July 20 (Bloomberg) -- The Russia Direct Investment Fund, a Kremlin-backed private equity fund, is teaming up with Cartesian Capital Group LLC to buy a stake worth about $160 million in the Moscow Exchange ahead of the bourse’s share sale next year.
RDIF bought a 1.45 percent holding from ZAO UniCredit Bank, a unit of Italy’s UniCredit SpA, according to RDIF Chief Executive Officer Kirill Dmitriev. New York-based Cartesian, which was founded by former AIG Capital Partners Inc. President Peter Yu, has acquired stakes of 1.9 percent and 0.6 percent from UniCredit, Dmitriev said by phone yesterday.
The Kremlin established RDIF a year ago to help lure foreign investment in an effort to wean the world’s largest energy supplier off its dependence on commodity exports. The deal is Cartesian’s first in a Russian company.
Revenue at the exchange will “dramatically increase” as President Vladimir Putin’s government takes steps to develop the country’s financial markets, Dmitriev said.
The planned IPO “is going to be more successful and the operations of the Micex will be strengthened thanks to the expertise that Cartesian brings to the table,” he said.
The Moscow bourse, led since 2010 by former banker Ruben Aganbegyan, was created when the Micex Stock Exchange merged with the RTS Exchange in December, and offers stock, bond, currency and futures trading. The Moscow Exchange will seek more than $1 billion in its IPO next year “when a market window is there,” Aganbegyan said in an April 17 interview in New York.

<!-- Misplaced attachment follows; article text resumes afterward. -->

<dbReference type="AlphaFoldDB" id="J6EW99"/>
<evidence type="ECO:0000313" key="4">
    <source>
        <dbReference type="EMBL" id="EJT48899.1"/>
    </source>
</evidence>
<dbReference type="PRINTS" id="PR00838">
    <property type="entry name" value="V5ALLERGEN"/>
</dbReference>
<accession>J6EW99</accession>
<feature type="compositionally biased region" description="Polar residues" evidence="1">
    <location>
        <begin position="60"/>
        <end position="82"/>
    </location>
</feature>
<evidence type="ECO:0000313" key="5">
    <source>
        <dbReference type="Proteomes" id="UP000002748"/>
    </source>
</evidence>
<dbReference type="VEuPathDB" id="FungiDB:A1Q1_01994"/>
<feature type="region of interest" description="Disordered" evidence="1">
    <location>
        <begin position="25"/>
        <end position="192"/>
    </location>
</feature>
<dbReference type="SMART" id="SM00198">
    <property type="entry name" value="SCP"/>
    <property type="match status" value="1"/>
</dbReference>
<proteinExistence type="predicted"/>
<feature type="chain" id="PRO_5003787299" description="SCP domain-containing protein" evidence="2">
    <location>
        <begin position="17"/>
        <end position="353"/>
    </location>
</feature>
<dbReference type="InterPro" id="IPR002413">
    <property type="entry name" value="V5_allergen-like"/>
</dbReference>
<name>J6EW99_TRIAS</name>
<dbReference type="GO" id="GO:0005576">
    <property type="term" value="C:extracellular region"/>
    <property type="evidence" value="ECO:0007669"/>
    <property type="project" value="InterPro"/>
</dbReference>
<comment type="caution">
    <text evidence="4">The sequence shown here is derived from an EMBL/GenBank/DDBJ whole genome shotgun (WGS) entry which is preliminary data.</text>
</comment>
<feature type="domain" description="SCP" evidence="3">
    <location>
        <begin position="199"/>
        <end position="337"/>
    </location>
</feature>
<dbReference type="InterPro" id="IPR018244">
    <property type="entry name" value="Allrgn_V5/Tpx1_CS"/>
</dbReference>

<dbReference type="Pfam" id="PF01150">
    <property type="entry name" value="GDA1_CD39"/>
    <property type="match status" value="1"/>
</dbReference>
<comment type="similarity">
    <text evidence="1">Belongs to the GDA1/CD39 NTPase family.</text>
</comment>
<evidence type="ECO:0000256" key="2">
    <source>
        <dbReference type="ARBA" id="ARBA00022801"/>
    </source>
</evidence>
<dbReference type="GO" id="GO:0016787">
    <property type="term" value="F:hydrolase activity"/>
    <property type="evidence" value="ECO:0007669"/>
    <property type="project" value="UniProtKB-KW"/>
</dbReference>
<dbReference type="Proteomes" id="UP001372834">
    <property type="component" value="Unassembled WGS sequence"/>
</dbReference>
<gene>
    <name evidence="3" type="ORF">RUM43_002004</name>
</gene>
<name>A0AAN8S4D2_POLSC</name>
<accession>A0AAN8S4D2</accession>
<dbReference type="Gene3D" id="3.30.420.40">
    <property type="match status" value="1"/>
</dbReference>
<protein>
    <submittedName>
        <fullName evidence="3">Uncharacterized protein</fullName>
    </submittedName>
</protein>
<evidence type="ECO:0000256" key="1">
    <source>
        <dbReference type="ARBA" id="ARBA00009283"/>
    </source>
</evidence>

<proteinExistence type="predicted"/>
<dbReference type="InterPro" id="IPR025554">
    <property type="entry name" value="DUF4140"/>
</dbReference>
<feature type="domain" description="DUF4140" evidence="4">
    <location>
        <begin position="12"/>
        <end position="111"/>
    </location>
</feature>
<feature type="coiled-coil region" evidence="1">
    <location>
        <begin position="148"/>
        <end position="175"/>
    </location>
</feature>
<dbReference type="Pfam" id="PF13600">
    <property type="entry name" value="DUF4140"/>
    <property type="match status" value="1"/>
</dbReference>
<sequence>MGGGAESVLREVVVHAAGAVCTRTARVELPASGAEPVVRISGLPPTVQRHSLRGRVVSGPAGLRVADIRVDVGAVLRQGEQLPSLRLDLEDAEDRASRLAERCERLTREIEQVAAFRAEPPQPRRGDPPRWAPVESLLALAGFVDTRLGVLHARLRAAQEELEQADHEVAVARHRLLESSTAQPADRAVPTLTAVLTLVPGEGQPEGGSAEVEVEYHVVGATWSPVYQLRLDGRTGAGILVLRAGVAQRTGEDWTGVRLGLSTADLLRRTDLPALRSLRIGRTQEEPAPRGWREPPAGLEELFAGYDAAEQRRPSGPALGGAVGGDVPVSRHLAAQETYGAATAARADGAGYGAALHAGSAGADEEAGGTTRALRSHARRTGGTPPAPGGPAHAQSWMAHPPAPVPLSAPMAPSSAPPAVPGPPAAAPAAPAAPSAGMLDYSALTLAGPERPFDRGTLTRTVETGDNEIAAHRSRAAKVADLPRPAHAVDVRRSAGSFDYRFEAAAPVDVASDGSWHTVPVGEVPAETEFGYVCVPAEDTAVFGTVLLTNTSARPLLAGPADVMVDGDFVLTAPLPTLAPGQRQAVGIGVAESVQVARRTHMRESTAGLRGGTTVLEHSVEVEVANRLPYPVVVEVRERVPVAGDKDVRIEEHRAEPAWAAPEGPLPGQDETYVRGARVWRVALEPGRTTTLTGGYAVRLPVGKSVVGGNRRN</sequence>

Goldman Sachs Group Inc., BlackRock Inc. and Templeton Asset Management Ltd. signed an accord with RDIF on June 21 to invest in Russian companies preparing for IPOs. While the deal with Cartesian isn’t part of this partnership, “future deals may come out” of it, Dmitriev said.
“The exchange and the regulators need to create rules that make the local capital markets as attractive as the competing foreign markets, such as London,” Yu, who manages about $2 billion in emerging-market assets as a managing partner at Cartesian, said by phone today. “Institutional investors need to continue to expand their equity allocations to participate in the growth of the market. The more there are natural buyers, the stronger the IPO market is going to be.”
Cartesian is investing “long-term” in the exchange, Yu said. The private equity firm bought a franchise for Burger King restaurants in China this year.
RDIF’s stake will increase to 2.7 percent after the purchase, Dmitriev said. The fund acquired 1.25 percent in January in a joint deal with the European Bank for Reconstruction and Development, which obtained 6.29 percent of the bourse.
The total 3.9 percent stake that RDIF and Cartesian are buying is worth about $160 million, based on a 129 billion ruble ($4 billion) estimate for the value of the bourse by Tatyana Elizarova, an analyst at IFC Metropol.
Other shareholders include Russia’s central bank and OAO Sberbank, the nation’s biggest lender, according to data on the exchange’s website.
UniCredit, which sold the stakes in the bourse to RDIF and Cartesian, is closing its securities unit in Russia and will cease to carry out cash-equity business for central and eastern European shares in New York and London, according to a statement in June.
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